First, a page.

Lewis Hamilton says he considers it his responsibility to use the platform he has to urge others to condemn racism and promote diversity.an interview issued by Mercedes, the six-times world champion spoke about his personal experiences with racism and explained why he has urged others within the sport to take a stand with him.
“It’s an incredible time in the world,” said Hamilton. “Obviously there’s so many problems. But one that has been really close to my heart has been on diversity and anti-racism.
“It’s been great to see the response from people that there is now a real positive movement. And it’s happening globally. I think there’s a lot of positives to take from it.
“I’ve got a platform and I think it would be irresponsible for me not to utilise that, to help educate people, to educate myself and and really push for accountability within all the brands that I work with and within the industry that I work with.”
A phone call from Hamilton to team principal Toto Wolff last month led to Mercedes adopting a new black livery bearing the slogan ‘end racism’ for the upcoming season. The team will also take practical steps to improve diversity within its own organisaton.
“I’ve been in a lot of discussions with with Toto and everyone at the team and the board members at Daimler and people within the marketing office just to talk about our plan and how we need to educate ourselves and how we need to be a part of this movement,” said Hamilton.
“We need to be a part of wanting to change, analysing ourselves and seeing what we can do better within our team, both at Daimler, but also back at the Formula 1 team.
“What you’re going to see at the first race I think is going to be a very, very powerful moment for us in showing that we are not opposed to change as a team. I think it’s great to see that the team and Daimler are really forthcoming with wanting to do more in promoting diversity within their organisation, but also encouraging others within the sport to do the same.”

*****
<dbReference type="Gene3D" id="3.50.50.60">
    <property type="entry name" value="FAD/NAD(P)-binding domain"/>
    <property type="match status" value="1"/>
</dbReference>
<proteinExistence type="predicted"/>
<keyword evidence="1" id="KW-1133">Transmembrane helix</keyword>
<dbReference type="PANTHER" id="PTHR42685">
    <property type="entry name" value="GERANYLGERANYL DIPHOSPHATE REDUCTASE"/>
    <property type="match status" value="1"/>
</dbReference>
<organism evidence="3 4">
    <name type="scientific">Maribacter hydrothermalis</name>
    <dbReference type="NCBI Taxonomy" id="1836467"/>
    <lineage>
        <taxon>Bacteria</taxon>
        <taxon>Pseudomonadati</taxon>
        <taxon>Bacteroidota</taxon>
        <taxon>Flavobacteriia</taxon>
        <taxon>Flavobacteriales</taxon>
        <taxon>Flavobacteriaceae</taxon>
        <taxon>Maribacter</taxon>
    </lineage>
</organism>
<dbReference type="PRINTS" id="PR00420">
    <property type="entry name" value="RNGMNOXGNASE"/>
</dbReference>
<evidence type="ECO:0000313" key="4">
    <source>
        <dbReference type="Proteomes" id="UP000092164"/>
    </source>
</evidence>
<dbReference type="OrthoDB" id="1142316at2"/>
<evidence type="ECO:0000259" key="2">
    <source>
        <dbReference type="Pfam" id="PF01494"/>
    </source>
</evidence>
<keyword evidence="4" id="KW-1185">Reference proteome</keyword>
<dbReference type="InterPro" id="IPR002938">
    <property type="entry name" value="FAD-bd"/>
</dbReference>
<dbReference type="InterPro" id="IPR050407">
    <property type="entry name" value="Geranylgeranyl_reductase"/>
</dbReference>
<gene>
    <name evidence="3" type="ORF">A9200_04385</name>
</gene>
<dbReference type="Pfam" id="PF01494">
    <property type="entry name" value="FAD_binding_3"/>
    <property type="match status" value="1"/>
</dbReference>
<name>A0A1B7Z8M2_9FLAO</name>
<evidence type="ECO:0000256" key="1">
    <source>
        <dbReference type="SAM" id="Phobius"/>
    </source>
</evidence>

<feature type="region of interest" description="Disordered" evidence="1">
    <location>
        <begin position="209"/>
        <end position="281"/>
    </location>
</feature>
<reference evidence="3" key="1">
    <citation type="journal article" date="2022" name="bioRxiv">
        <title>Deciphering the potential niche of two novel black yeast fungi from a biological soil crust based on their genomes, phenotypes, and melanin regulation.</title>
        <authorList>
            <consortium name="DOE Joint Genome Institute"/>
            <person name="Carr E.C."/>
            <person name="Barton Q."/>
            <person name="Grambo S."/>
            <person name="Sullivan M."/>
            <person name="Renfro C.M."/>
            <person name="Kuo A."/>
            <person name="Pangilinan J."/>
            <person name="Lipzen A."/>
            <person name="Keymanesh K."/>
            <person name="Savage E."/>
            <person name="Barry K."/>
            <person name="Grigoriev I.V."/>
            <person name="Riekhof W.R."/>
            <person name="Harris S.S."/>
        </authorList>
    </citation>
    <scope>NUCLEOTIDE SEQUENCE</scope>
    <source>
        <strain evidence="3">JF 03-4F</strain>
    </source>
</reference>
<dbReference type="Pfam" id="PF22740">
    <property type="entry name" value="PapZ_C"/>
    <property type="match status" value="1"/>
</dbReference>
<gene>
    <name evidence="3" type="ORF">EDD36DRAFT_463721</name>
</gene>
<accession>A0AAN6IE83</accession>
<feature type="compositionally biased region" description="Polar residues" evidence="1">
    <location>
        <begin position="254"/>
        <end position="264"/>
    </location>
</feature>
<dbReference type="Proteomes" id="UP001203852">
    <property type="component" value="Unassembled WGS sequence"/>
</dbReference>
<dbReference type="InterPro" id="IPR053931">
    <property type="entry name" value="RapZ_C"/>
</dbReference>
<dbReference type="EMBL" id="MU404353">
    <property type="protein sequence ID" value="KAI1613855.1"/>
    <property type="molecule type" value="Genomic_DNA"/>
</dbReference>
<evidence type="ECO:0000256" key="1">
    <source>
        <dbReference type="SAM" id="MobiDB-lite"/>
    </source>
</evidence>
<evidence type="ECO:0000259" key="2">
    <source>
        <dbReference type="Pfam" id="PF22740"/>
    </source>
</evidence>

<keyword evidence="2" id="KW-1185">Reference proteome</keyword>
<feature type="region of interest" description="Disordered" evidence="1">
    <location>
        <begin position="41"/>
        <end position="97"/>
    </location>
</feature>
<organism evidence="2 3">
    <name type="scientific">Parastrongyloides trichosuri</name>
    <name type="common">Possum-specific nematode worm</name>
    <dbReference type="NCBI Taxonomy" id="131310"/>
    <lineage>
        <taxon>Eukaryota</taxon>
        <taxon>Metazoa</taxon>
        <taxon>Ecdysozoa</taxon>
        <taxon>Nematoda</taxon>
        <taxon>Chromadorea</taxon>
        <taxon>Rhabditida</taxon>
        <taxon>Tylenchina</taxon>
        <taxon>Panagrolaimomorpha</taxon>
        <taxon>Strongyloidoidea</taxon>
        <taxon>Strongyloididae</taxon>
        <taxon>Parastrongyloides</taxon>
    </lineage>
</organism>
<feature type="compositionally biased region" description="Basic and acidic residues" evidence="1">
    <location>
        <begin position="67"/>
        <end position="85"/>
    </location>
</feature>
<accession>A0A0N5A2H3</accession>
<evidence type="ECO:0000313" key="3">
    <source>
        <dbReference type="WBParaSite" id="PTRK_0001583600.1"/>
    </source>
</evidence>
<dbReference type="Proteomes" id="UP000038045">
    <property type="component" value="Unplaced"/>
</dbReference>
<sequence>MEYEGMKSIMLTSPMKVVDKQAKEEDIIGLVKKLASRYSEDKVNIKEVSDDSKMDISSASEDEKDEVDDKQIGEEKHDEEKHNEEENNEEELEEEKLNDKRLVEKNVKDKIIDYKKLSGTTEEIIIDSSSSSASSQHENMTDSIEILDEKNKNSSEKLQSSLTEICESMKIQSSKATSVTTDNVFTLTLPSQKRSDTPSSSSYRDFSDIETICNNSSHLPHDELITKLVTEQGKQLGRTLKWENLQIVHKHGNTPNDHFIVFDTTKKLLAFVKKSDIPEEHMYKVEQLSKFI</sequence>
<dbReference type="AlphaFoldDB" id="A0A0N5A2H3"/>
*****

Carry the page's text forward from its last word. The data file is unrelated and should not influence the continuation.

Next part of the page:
Hamilton has attended anti-racism protests which arose in response to the killing of George Floyd in May and posted regular messages on social media calling attention to racism and urging others in F1 to speak out. “This is not an issue that’s that has only just come about,” he said.
“For me personally, I have experienced this my entire life, in my whole racing career. And when this all kicked off it really struck a nerve and a chord and brought a lot of emotion up from my personal experiences.”
“Through my whole life, really, I’ve generally through schooling and through racing, I’ve always felt that it always felt like an outsider,” said Hamilton. “It’s been difficult to feel that you fit in. I think lots of people can probably understand that because lots of people experience not feeling like they fit into society.
“I experienced a lot of racism growing up both at school, but also just in my local area where I grew up, but then on the race scene, particularly being that my dad and I were the only people of colour there. I grew up racing in the UK ’til I was 13.
“Then I went abroad and I thought was going to be different. And when I got to Italy, where I did a lot of racing, when I got to Belgium, which was one of my first international races, European races, I experienced the same thing when I was in France, all those countries.
“That was definitely a very, very difficult thing, because it affects you emotionally. You don’t understand when you’re young why things are thrown at you, why things have been shouted at you.
“I’m a fighter. I was bullied at school so there was a lot of emotion. So when this whole thing kicked off I was like, OK, I’ve got to come out and help support people because I know what it’s like to struggle, I know what it’s like to be in that position and I want to be a part of the change, I want to be a part of the solution.”
He described how he expected being the first black driver to race in Formula 1 would encourage an increase in diversity.